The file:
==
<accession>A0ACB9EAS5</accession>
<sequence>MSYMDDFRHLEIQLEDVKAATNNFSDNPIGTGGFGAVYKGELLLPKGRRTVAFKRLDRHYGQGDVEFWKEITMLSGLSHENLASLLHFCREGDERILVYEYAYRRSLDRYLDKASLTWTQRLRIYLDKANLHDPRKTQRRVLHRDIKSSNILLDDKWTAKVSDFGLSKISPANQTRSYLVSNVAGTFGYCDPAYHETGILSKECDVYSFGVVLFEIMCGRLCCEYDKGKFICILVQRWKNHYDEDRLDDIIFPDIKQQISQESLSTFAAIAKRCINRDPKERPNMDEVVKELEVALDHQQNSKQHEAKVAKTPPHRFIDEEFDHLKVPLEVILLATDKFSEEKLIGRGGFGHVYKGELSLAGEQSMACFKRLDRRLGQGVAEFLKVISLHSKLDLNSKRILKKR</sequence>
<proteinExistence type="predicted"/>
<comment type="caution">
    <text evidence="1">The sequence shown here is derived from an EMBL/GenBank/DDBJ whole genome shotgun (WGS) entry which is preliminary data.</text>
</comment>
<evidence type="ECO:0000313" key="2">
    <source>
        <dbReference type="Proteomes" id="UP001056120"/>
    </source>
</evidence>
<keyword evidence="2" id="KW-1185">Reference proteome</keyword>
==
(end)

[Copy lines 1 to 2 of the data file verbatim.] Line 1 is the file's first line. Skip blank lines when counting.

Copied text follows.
<accession>A0ACB9EAS5</accession>
<sequence>MSYMDDFRHLEIQLEDVKAATNNFSDNPIGTGGFGAVYKGELLLPKGRRTVAFKRLDRHYGQGDVEFWKEITMLSGLSHENLASLLHFCREGDERILVYEYAYRRSLDRYLDKASLTWTQRLRIYLDKANLHDPRKTQRRVLHRDIKSSNILLDDKWTAKVSDFGLSKISPANQTRSYLVSNVAGTFGYCDPAYHETGILSKECDVYSFGVVLFEIMCGRLCCEYDKGKFICILVQRWKNHYDEDRLDDIIFPDIKQQISQESLSTFAAIAKRCINRDPKERPNMDEVVKELEVALDHQQNSKQHEAKVAKTPPHRFIDEEFDHLKVPLEVILLATDKFSEEKLIGRGGFGHVYKGELSLAGEQSMACFKRLDRRLGQGVAEFLKVISLHSKLDLNSKRILKKR</sequence>